SCHOOL’S IN: Something for your Trapper Keeper


With the market attempting to find its footing and school back in session, I figured it was a good time to go over a strategy that’s worked well.

Look, I know that we all just want quick and easy trades and we’re all too old to be in school…

But it doesn’t hurt to sit back and review old lessons every once in a while, particularly when they work.

I’ve day traded a ton of divergences for scalps and intermediate swings.

In fact, it was only yesterday that I took a 29.5% gain on TSLA after one hit the chart using Chris Hood’s custom tools

Here’s the thing- divergences work on all time frames.

We hear about them, but rarely does anyone explain…

Let’s look at the chart on Momentus, Inc. (MNTS):

With this being a “lesson” of sorts, I pulled up a Stochastic indicator with divergences built in.

Now, the one thing I want to emphasize is that taking your signals solely from one indicator is an abomination…

The idea is to use multiple indicators, patterns, and setups to find confluence.

But today, we’ll key in on the four types of divergences because they’re not nearly as fancy as everyone makes them out to be.

A divergence is just what you think it is — the price is headed in one direction while the indicator is headed in the opposite.

But there are a couple of rules of thumb:

  • Rule 1: Bearish Divergences are based on the highs.
  • Rule 2: Bullish Divergences are based on the lows.

When the share price is marching upwards with higher highs, but an oscillating indicator (RSI, Stochastics, etc.) is printing lower highs, the outlook is bearish.

Looking at the chart on MNTS, all bright red trendlines coincide with those on the lower chart where the Double Stochastic Divergence is located…

Higher highs in price, yet lower highs on the indicator. The first set shows the steep drop after the gap-up…

Of course, the opposite is true for bullish moves to the upside.

Notice the bright green trendlines? Now look at the price action that follows…

Lower lows in price, but higher lows on the Stochastic oscillator. All before a subsequent rise in the stock…

Simple, right?

Well, you can get cute with this idea by looking for hidden divergences…

It’s the same idea, but the opposite.


Alright, look- you’re still focused on the highs for Bearish Divergences and the lows for Bullish Divergences. The difference is that you flip the direction of the trendlines on the share price and oscillating indicator.

For example, a traditional Bullish Divergence would have lower lows in price and higher lows on the oscillator.

But the Hidden Bullish Divergence will have higher lows in price and lower lows on the oscillator.

You’re still focused on the highs and lows for bearish and bullish divergences, respectively, but the directions change.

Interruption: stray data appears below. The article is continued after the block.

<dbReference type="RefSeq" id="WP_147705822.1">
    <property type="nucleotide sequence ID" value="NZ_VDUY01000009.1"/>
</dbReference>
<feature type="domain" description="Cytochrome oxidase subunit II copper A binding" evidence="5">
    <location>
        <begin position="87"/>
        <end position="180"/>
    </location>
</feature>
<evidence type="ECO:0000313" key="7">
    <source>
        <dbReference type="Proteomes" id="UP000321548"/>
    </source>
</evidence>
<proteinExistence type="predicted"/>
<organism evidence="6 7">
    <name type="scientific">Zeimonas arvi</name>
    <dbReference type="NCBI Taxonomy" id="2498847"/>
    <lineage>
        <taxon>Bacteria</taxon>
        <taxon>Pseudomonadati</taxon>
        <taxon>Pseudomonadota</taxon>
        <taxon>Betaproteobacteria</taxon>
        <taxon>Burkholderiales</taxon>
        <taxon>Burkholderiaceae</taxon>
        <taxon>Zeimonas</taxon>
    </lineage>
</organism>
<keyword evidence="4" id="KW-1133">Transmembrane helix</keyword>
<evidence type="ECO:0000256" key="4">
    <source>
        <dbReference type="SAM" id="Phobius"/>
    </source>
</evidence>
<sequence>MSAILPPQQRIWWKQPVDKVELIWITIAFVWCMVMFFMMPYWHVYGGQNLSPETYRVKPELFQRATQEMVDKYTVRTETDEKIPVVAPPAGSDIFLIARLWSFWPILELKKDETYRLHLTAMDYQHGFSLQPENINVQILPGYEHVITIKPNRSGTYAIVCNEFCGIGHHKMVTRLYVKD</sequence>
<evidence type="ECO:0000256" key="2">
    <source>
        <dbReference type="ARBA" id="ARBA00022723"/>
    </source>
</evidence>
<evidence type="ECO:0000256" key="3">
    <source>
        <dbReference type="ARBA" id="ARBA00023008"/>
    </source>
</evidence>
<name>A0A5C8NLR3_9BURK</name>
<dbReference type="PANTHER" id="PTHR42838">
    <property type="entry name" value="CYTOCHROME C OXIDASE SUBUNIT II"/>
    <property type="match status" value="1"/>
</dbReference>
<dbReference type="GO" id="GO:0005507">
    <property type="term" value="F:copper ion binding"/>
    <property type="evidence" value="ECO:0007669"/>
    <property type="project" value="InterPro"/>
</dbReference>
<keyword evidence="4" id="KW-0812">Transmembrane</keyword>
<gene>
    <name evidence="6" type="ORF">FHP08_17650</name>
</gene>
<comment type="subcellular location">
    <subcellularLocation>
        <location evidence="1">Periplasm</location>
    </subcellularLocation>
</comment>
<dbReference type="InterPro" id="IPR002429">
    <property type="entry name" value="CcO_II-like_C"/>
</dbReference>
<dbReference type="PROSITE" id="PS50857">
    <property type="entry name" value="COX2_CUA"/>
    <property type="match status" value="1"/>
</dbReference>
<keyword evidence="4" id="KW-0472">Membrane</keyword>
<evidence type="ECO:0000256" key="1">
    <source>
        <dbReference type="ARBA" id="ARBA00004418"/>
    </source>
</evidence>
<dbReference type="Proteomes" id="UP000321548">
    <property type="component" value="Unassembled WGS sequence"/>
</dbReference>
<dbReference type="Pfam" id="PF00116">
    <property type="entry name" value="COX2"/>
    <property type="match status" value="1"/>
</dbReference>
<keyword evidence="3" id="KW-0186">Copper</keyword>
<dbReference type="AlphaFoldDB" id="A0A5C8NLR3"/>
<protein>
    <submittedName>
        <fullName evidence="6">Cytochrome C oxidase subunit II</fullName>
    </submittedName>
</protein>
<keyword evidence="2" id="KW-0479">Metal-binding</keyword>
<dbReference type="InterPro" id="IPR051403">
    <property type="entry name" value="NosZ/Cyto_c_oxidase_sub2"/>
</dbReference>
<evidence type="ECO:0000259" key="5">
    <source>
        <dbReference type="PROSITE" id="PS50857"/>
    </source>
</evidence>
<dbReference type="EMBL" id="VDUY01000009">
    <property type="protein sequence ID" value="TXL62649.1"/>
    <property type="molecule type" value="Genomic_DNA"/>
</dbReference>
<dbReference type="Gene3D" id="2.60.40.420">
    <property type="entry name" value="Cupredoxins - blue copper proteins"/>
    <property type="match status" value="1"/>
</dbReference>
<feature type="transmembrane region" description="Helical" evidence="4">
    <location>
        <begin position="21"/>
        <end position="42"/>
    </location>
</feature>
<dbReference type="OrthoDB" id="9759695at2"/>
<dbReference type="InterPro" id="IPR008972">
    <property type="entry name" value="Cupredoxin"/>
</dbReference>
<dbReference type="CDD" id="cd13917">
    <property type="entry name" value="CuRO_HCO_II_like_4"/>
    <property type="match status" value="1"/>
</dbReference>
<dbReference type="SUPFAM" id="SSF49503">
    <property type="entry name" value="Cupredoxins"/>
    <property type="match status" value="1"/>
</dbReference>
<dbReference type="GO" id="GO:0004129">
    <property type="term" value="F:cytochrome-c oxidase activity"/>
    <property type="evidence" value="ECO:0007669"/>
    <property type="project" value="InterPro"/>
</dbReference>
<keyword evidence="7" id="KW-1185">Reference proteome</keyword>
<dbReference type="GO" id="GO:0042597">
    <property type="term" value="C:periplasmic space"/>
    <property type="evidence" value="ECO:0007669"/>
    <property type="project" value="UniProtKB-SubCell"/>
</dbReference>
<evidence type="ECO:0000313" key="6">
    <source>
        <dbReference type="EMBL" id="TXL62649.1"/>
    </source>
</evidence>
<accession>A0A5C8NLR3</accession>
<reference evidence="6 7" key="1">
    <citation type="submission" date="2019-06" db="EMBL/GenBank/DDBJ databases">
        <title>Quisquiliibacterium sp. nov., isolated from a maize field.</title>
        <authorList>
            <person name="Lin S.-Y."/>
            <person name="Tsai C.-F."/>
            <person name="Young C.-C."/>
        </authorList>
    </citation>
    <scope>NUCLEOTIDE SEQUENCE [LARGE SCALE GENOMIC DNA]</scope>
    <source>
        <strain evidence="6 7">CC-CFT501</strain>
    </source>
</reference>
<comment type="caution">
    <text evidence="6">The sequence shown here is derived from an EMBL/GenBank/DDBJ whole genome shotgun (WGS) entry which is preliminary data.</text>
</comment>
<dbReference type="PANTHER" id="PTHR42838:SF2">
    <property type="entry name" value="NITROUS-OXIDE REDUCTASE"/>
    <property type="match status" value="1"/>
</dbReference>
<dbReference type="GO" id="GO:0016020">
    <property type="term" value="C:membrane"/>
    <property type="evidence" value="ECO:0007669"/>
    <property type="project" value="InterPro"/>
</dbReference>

To illustrate, we can go back to the chart…

Look at the dark red trendlines on the upper chart and compare them to the corresponding dark red trendlines on the Stochastic.

This Hidden Bearish Divergence shows lower highs in price and higher highs on the oscillator…

That said, I wouldn’t put but so much emphasis on the hidden divergences as they only tend to play out when the divergence is strong.

I’ve circled an example of where a Hidden Bearish Divergence fails as the Bullish Divergence is primary and then an arrow pointing to where it follows through…

Let’s review:

  • Price: Higher Highs + Oscillator: Lower Highs = Bearish Divergence
  • Price: Lower Lows + Oscillator: Higher Lows = Bullish Divergence
  • Price: Higher Lows + Oscillator: Lower Lows = Hidden Bullish Divergence
  • Price: Lower Highs + Oscillator: Higher Highs = Hidden Bearish Divergence

Lastly, remember, bearish divergences are identified using the highs and bullish divergences are seen on the lows.

As for the hidden divergences, they’re secondary…

Now, go find some and take profits!

Keep moving,

This material is not an offering, recommendation, or a solicitation of an offer to buy or sell the securities mentioned or discussed, and is to be used for informational purposes only. Any performance results discussed herein represent past performance, not a guarantee of future performance, and are not indicative of any specific investment. Due to the timing of information presented, investment performance may be adjusted after the publication of this report. There can be no assurance that the future performance of any specific investment, investment strategy, or product made reference to directly or indirectly in this communication will be profitable, equal any corresponding indicated historical performance levels or be suitable for your portfolio.

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